India is the first major economy to present an annual budget since the disruption of oil production in Libya. Plans for the economy in 2011/12 revealed earlier today surprised observers by making no provision for volatile oil prices.
Finance Minister, Pranab Mukherjee, is bound to be challenged for speaking for almost two hours without a single reference to the subject. The price of oil has increased by more than 35% over the last year.
Like many countries with predominantly poor populations, India holds down prices of food, fuel and fertilizer through subsidies. In the last financial year these subsidies accounted for 12.5% of government expenditure, rising sharply in recent months as the oil market spiked.
Representing the world’s largest democracy, the Indian government is acutely aware that 80% of its population of 1.2 billion survives on less than $2 per day. Rampant inflation in food and other essentials means almost certain political death at the hands of the electorate.
Last Wednesday New Delhi was the scene of noisy anti-government protests organised by the trade union movement. Failure to combat inflation by negligent and corrupt government ministries was the call to action.
Annual food price inflation in India is already running at 10%. Rising fuel prices may make matters worse through higher transport and fertilizer costs.
Many observers anticipated that Mr.Mukherjee would make provision for increased subsidies to assist the poor, taking the risk of a deeper fiscal deficit.
The minister is gambling that good harvests in 2010 will be repeated this year. In his speech he departed from traditional budget rigour in conceding that: “like last year, I seek the blessings of Lord Indra to bestow on us timely and bountiful monsoons.”
Other developing countries may be less trusting to fate. But they will also look to India for pointers on the shared challenge of reducing dependence on oil. The budget speech did hint at a new emphasis which may alarm environmentalists.
As for many countries in Africa, the cheapest and quickest escape from oil for India is to accelerate exploitation of its ample coal reserves.
Such a move would undermine the country’s pledge to the UN Framework Convention on Climate Change to reduce the energy intensity of GDP by 20% between 2005 and 2020. Coal reserves also tend to be located in protected forest regions.
India does not lack for alternative advice on how to kick the oil habit. Towards a Green Economy is the title of a major report published by the UN Environment Programme last Monday.
It encourages developing countries to abandon subsidies of fossil fuel products and grasp the nettle of low carbon investment. UNEP claims that “the report comprehensively challenges the myth of a trade off between environmental investments and economic growth.”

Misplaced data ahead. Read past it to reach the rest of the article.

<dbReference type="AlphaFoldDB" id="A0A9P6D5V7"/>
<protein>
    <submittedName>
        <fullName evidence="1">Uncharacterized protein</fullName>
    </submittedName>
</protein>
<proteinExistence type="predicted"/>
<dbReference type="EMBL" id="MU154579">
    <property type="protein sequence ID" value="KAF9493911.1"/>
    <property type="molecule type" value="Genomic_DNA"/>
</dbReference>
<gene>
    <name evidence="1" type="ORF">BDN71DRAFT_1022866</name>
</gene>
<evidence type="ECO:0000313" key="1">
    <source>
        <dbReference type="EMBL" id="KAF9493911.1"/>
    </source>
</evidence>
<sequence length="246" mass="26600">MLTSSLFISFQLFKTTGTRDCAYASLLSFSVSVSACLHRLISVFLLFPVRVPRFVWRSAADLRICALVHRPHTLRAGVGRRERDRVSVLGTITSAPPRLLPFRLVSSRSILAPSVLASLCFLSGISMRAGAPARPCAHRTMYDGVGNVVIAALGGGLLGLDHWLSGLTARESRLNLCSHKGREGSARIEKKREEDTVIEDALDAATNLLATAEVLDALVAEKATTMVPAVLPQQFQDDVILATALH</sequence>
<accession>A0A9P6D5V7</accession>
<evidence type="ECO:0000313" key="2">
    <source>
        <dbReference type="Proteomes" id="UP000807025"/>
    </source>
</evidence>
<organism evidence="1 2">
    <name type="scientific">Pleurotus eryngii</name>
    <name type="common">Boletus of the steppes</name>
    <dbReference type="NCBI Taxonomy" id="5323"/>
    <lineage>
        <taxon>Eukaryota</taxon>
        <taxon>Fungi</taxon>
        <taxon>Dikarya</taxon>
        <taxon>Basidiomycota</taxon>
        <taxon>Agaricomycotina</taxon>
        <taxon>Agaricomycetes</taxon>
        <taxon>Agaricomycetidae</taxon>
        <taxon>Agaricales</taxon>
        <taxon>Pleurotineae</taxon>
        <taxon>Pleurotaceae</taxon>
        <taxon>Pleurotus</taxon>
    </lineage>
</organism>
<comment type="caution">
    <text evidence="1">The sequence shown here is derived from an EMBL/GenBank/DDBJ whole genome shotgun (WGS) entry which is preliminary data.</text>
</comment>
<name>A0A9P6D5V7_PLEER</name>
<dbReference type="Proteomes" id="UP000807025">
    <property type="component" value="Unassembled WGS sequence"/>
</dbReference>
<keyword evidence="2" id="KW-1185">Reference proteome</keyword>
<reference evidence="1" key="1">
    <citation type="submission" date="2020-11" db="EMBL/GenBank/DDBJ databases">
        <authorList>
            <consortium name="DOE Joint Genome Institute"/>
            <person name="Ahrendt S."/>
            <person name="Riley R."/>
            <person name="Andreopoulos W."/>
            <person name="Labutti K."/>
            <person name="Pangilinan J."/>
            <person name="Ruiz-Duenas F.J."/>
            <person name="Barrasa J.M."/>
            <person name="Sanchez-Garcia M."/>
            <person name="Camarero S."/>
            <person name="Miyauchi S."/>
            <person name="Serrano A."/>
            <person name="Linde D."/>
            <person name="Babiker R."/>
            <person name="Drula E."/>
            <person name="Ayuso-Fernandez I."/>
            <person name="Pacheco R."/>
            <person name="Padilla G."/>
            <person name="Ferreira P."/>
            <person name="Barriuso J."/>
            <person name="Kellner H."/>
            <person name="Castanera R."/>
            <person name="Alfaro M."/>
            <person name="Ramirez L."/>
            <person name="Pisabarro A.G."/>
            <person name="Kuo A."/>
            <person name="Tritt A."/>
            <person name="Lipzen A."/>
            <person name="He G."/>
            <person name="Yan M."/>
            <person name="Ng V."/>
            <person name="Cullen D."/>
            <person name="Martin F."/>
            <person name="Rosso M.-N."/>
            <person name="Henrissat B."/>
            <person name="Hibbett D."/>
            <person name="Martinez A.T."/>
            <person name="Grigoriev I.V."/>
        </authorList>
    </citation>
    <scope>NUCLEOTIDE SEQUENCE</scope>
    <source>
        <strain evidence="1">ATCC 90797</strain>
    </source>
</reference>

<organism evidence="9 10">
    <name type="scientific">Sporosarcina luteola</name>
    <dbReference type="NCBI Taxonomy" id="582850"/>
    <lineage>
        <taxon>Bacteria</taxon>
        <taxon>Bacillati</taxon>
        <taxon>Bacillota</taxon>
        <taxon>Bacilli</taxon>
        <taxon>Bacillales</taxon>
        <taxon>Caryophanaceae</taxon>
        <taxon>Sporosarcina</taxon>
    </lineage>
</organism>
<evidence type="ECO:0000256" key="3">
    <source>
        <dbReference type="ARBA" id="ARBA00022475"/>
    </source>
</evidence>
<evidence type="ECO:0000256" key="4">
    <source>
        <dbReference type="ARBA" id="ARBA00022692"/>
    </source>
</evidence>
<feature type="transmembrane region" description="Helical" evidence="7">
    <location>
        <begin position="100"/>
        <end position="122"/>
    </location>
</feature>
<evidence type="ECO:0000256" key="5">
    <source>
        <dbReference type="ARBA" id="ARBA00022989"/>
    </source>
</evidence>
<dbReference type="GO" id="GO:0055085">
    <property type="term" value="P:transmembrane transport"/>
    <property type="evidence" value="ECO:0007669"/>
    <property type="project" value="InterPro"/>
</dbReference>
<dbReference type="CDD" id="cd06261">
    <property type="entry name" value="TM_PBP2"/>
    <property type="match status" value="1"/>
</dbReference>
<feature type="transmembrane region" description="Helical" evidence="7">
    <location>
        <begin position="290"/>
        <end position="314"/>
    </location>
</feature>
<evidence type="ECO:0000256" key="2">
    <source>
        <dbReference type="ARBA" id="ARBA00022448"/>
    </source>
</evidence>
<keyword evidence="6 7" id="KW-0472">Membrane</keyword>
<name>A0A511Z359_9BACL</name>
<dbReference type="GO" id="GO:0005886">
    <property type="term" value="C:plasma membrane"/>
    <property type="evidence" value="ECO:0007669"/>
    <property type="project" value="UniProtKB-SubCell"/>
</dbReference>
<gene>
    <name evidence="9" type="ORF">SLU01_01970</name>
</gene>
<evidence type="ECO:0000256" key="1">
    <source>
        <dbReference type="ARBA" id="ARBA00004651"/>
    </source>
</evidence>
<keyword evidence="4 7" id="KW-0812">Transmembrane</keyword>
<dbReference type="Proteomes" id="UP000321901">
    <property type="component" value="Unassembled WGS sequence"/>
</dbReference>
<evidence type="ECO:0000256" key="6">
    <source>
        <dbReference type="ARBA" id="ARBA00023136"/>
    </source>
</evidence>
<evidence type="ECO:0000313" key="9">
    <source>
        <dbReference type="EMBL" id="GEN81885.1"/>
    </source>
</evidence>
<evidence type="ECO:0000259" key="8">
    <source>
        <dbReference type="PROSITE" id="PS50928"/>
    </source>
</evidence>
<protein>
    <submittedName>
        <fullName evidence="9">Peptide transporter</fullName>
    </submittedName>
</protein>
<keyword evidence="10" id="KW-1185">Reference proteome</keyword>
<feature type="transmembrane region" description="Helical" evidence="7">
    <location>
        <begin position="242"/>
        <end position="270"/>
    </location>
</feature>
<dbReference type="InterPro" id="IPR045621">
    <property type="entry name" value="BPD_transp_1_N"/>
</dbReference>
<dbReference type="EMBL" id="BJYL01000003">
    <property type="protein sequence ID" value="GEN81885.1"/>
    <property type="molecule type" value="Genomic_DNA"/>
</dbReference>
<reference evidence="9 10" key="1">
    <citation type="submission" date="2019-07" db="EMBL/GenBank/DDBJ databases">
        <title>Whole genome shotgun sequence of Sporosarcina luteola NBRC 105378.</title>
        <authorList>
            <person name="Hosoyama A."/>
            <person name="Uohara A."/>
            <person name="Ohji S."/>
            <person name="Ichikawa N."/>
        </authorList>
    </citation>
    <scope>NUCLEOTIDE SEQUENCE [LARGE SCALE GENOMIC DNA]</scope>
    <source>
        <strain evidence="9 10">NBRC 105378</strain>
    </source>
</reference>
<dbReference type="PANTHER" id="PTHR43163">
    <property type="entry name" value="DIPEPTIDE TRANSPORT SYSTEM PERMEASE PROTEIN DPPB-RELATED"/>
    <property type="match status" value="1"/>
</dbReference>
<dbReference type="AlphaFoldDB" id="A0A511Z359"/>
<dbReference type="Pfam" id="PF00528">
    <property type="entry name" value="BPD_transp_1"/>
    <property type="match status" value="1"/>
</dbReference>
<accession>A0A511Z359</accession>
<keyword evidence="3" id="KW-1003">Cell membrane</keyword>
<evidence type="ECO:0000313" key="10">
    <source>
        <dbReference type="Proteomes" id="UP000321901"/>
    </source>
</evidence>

The events of a busy budget week in New Delhi suggest rather more nuanced thinking by the Indian government. “A developing country like ours must find ways to strike an appropriate balance between environmental imperatives and developmental needs,” warned Indian President Pratibha Patil.
Her speech marked the ceremonial opening of the parliamentary budget session which took place on the same day as the UNEP report was released.
Mukherjee repeated this sentiment in his budget presentation and then went further: “A Group of Ministers has been set up to consider all issues relating to reconciliation of environmental concerns…..including those related to infrastructure and mining,” he said.
These statements are ambiguous in their intent but the choreography appears to be circling the embattled champion of India’s environmental movement, minister Jairam Ramesh. Famous for enforcing environmental laws in the teeth of powerful business interests, Ramesh has lately been accused of choking off economic growth with his green principles.
Within the Indian cabinet, this argument is most vigorously pursued by the Minister for Coal. Shriprakash Jaiswal is unhappy that Ramesh has banned the development of 203 coal blocks located in sensitive forest areas.
“Saving forests is indeed crucial, but not at the cost of compromising with the nation’s industrialisation and growth,” Mr. Jaiswal told a press conference on Wednesday.
Greenpeace India is alarmed that the environment minister may be unable to withstand an ambush by his colleagues. A staff blogger claims that Ramesh “has drastically reduced the areas demarcated as No Go zones.”
“What do you want: forests or coal?” is the current lead campaign of Greenpeace India. As the complex interaction between poverty, food and energy evolves over coming months, the question will have to be answered.
this article was first published in the OneWorld section of Yahoo World News